Despicable Her: Jefferson Memorial Homes allows CEO 58% raise despite huge debt, missed payroll taxes, and a negative net worth.
The Business of Child Abuse
By Joshua Allen
Dr. Cecilla Jefferson, the founder and executive director of Fred Jefferson Memorial Home for Boys, received almost a 58% pay raise from the years 2009 to 2010.
The inordinate pay raise took place despite large operating losses, huge tax liabilities and negative net assets. The most recent county audit suggests the agency may not have a way to pay back their debts.
The executive directors salary increased from $126,000 to $199,215 in 2010. An increase of over 58%. Cecilia Jefferson’s salary in 2011, is listed as $180,284.
Yet, during this time period, Jefferson Homes had operating losses amounting to $240,000 and $84,359 respectively.
More concerning, Jefferson Memorial Homes had $630,997 in delinquent taxes, penalties and interest, from unpaid payroll taxes in 2006, and 2010.
For good measure, county auditors also documented $48K in unallowable expenses, and negative net assets amounting to $582,971.
“Since FJM had negative net assets and no reserves, it is unclear how the Agency will repay its liabilities or offset future operating losses.”
(Pg. 7 for salaries), And the auditors review of Jefferson’s fiscal operations dated March 13, 2013 is here.
On her linkedin page, Dr. Jefferson lists herself as the owner and CEO of Fred Jefferson Memorial Homes since 1989, and she has a PhD. In Social Clinical Psychology.
The question is this. How long can Jefferson Memorial Homes continue operating, when total liabilities are almost double its net assets?
And why did board members, as well as the executive director, acquiesce to such a large pay raise? Especially when this non-profit is managed so incompetently?
A large pay raise, totaling almost 60% from one year to the next. Isn’t that the last thing one should expect, after mismanaging a place into the ground?
As the summary of findings notes:
“We initially advised DCFS of FJM’s financial issues on December 23, 2011, so that DCFS could monitor FJM, and ensure that service quality is maintained.”
The Financial Corrective Action Plan (FCAP), makes note of two fundraisers the agency plans, as well as an “…in depth cost analysis with potential downsizing in staff and services.” While, “…ensuring the agency continues with an “adequate level of care.”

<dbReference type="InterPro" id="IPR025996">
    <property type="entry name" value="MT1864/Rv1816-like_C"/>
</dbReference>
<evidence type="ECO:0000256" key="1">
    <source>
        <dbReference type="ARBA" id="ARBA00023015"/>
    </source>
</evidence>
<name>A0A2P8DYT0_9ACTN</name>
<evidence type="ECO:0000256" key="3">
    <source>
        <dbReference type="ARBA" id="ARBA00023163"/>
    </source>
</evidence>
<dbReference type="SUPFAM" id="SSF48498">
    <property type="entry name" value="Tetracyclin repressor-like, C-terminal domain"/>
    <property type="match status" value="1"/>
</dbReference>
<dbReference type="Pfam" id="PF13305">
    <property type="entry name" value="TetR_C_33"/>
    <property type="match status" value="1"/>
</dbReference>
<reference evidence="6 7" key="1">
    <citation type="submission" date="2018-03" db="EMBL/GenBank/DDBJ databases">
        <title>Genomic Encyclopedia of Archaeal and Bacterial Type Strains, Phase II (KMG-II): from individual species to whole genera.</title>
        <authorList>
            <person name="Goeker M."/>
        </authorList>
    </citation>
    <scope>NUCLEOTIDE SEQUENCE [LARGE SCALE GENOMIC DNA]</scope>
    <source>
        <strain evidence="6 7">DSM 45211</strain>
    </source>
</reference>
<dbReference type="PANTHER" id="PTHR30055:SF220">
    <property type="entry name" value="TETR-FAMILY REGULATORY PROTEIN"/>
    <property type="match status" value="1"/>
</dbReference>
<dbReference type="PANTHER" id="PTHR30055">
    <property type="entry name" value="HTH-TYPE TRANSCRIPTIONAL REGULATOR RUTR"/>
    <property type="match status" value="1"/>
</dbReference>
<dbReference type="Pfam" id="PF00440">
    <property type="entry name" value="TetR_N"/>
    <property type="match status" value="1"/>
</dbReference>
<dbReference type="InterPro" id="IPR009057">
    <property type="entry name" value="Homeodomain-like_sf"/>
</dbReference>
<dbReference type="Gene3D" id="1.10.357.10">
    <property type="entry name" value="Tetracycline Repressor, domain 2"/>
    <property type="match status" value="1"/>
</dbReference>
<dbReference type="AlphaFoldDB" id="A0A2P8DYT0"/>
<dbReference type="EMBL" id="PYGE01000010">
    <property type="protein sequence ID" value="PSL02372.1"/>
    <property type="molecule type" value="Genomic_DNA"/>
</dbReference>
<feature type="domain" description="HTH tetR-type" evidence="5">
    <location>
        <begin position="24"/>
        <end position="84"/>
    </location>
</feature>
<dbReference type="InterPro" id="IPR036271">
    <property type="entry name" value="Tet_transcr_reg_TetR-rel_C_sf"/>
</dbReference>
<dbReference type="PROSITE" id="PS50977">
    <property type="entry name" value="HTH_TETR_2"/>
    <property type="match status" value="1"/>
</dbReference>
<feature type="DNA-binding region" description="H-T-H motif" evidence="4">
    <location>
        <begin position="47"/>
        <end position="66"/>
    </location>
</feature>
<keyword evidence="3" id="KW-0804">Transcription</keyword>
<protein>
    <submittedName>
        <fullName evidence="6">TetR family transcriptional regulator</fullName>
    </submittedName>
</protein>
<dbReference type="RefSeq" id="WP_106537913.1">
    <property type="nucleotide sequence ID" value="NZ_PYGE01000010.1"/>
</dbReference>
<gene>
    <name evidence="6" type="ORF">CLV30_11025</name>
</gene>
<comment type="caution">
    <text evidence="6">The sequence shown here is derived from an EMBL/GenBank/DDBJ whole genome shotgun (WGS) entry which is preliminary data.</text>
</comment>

Foster children can breathe a sigh of relief…It’s what they have always wanted in life, an “…adequate level of care.”
But does anyone find this a bit obscene? Don’t places usually cut back, when liabilities are so large? Doesn’t any business or non-profit cut back, when their ability to survive is seriously in doubt, as documented by the county audit?
And from this, they want a fundraiser?
It is like a sinking ship, with everyone trying to get as much gold and treasure to dry land, before the agency…err boat, plunges down to certain death.
When the county makes temptation this easy, when the bar is so low, shouldn’t we still expect more from our ethical leaders? Even if it is not illegal? You can’t make this stuff up.
This is money for abused and neglected children. It adds up to quite a bit. And since when can you owe the IRS big time money like this, and still give yourself almost a 60% raise?
What’s the rationale? It’s my turn now?
Let us imagine the fundraiser. Because a fundraiser is one of FJM’s proposals for paying off their debts. View the self-congratulating speeches: The pleas for cash, all for the benefit of the “children!”
Watch the, oh so moving, fundraising presentation, by the ‘model,’ foster-teen, who is brought on stage to elicit a few tears, as she extols the spiritual aspects of charitable giving. We have all seen it.
Left unsaid at this fundraiser, the extra $193,000 paid over just 3 years, which went to the boss, (instead of the abused and neglected children), in the form of a raise.
And left unsaid at this fundraiser, the unpaid payroll taxes, penalties, unallowable expenses, and fines, amounting to hundreds of thousands of dollars, which, according to the county, the agency “seems to have no way to pay back.”
That is, unless, you want to donate the extra half-million plus you may have gathering dust somewhere, in the back of your sock drawer?
So please, oh please, do it for the children. They are so desperately in need of our help.
Because it’s all about the children.